A judge ruled this week in favor of county and state officials in a lawsuit brought by Walgreens Co. that threatened to strip millions of dollars from Kentucky's school districts.
In a ruling issued Wednesday, Fayette Circuit Judge Tom Clark said Fayette County Property Valuation Administrator David O'Neill had properly assessed the value of the Walgreens pharmacy at 2290 Nicholasville Road.
Clark upheld an earlier finding in favor of O'Neill by the Kentucky Board of Tax Appeals, saying the method used to value the property "was not arbitrary or capricious, nor was it clearly erroneous."
If O'Neill and other PVAs in the state had lost the case, the potential change in how PVAs assess commercial property could have cost Kentucky's 173 public school districts "hundreds of millions of dollars," O'Neill said.
Walgreens' store on Nicholasville Road is worth $5 million, according to O'Neill, but the company has contested its property tax bill for the past two years, paying the taxes as though the store were worth $3.4 million.
That, and similar appeals for six other Walgreens in Fayette County, amounted to a $200,224 loss for Fayette County Public Schools, which gets 54 percent of its funding from such local taxes.
Statewide, Walgreens has appealed the valuation on more than 20 of its 94 stores to the state board of tax appeals.
Central to the company's lawsuit was its contention that Kentucky PVAs are using the wrong methodology to determine the value of Walgreens stores, resulting in inflated values and unfairly high tax bills.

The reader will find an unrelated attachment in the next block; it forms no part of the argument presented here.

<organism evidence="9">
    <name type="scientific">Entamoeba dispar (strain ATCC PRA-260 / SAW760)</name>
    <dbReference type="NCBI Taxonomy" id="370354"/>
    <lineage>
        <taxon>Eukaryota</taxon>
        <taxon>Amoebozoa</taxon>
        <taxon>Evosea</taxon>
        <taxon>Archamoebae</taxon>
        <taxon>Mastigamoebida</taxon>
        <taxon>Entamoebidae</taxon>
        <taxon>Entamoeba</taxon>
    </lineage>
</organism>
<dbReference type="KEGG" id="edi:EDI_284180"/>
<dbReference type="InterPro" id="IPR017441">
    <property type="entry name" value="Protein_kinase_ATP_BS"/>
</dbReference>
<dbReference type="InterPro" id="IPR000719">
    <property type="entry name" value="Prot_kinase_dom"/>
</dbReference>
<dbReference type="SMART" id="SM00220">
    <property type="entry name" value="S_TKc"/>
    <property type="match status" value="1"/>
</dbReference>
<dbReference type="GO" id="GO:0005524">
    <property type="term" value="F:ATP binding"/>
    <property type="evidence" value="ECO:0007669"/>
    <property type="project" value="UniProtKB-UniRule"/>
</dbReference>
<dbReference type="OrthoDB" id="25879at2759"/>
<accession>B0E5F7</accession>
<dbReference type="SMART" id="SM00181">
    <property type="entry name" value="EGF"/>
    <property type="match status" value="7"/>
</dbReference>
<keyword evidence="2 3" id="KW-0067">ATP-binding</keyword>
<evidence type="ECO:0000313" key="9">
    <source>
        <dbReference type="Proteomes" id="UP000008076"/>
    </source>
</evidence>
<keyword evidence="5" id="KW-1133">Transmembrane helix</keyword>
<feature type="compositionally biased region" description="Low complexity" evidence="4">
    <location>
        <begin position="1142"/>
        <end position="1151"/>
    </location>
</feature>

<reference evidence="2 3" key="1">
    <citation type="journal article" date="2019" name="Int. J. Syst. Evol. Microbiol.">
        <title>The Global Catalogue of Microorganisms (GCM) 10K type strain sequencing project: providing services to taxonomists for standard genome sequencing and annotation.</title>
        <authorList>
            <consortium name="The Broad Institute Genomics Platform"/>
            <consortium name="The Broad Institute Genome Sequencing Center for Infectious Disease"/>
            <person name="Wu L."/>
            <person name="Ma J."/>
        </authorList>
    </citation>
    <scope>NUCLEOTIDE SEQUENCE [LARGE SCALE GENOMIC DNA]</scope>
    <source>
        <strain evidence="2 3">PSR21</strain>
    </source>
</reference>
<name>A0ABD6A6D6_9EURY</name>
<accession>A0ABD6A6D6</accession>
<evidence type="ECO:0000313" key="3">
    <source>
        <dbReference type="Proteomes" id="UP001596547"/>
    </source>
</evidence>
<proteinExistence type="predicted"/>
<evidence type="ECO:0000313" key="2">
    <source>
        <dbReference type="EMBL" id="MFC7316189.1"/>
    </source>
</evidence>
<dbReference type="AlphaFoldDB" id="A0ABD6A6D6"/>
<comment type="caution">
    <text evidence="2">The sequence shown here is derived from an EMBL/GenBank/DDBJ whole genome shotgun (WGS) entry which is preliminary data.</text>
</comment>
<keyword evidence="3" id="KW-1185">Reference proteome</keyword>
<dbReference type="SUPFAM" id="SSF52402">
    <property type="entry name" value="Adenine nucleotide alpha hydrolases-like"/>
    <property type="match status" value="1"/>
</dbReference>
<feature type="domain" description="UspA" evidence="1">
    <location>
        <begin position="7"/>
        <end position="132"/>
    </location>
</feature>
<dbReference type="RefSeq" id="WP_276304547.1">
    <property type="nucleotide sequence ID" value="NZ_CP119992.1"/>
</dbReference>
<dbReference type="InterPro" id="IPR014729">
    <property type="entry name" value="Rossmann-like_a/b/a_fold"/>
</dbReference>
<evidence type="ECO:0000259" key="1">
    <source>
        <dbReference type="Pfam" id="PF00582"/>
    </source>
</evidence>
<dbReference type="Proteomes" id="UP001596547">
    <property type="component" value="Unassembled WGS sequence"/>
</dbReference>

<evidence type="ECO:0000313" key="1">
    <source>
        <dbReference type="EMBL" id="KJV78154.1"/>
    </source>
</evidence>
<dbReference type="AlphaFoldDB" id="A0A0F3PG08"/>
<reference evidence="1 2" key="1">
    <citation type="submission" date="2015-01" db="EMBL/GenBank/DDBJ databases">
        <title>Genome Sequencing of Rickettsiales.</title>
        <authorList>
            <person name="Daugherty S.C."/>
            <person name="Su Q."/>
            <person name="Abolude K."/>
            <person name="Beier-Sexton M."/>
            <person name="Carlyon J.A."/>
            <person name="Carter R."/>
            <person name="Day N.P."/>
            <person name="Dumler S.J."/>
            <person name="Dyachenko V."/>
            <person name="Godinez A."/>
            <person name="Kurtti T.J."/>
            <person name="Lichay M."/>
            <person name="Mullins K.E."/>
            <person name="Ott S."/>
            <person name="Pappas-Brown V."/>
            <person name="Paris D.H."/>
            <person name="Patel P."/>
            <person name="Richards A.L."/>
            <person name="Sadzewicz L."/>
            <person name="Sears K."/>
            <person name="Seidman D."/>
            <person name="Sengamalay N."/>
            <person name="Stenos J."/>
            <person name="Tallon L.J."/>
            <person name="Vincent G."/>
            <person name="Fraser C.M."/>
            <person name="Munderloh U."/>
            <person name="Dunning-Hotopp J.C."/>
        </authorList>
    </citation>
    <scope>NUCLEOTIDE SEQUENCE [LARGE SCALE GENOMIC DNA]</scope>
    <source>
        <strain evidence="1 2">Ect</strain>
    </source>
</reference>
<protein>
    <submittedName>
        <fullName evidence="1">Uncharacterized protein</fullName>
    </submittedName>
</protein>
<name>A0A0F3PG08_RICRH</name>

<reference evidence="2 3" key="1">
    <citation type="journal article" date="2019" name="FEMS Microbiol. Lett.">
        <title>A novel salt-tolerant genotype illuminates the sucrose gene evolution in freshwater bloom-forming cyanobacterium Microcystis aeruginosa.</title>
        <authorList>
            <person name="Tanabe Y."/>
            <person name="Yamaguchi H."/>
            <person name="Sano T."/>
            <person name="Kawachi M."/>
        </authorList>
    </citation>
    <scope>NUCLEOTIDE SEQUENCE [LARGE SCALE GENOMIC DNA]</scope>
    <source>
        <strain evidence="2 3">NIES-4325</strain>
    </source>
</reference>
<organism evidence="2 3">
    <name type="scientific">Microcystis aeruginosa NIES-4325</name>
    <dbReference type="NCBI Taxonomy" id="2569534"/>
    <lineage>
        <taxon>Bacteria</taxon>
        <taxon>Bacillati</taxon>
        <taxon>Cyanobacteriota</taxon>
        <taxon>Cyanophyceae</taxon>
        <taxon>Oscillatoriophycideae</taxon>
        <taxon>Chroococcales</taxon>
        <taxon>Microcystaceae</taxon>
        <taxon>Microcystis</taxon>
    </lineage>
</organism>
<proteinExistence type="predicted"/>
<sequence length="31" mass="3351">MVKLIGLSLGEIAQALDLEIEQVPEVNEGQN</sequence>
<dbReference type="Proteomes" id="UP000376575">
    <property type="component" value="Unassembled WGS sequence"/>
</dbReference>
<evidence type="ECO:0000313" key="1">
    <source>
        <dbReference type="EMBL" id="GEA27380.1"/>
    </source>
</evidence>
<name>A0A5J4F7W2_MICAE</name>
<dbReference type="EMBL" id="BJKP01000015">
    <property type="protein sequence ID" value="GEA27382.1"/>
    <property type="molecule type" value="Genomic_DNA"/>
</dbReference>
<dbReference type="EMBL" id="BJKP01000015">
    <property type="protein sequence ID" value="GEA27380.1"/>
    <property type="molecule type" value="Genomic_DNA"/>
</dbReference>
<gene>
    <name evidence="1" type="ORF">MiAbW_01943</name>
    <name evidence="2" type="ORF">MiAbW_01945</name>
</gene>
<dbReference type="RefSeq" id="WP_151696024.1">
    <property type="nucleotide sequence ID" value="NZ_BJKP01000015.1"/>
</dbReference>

There are three accepted practices for determining a property's value:
■ For a residential property, PVAs usually base their estimates on comparable sales in a given neighborhood.
■ For a new commercial property, PVAs sometimes look at the construction cost.
■ For an existing commercial property, PVAs usually determine a value by calculating how much income it can generate. In other words, what could a real estate holding company collect by renting the property over time to a corporation, such as Walgreens?
Walgreens contended that its stores should be assessed based on the value of comparable properties, not its cost to lease the stores.
O'Neill said Friday that he "was always confident that our methodology for assessing these properties was sound — and that the law is clear — so obviously I'm thrilled that the judge agrees and that we can now move forward."
Phil Caruso, a spokesman for Walgreens, declined to comment Friday.
Caruso previously defended the company's appeal, saying Walgreens was behaving "like any taxpayer who believes their real estate assessment is excessive."
If Clark's ruling stands, Walgreens will have to pay taxes on the PVA's assessed value of its properties, plus interest.
In an unusual twist, a handful of school districts helped fund the fight against Walgreens.
O'Neill and officials in Fayette County Attorney Larry Roberts' office sought funding from school officials in Fayette and other counties to defend the Walgreens case before the Kentucky Board of Tax Appeals.
Fayette County Public Schools contributed $8,737 to the cause, and other Kentucky school districts pitched in for a total of about $26,000.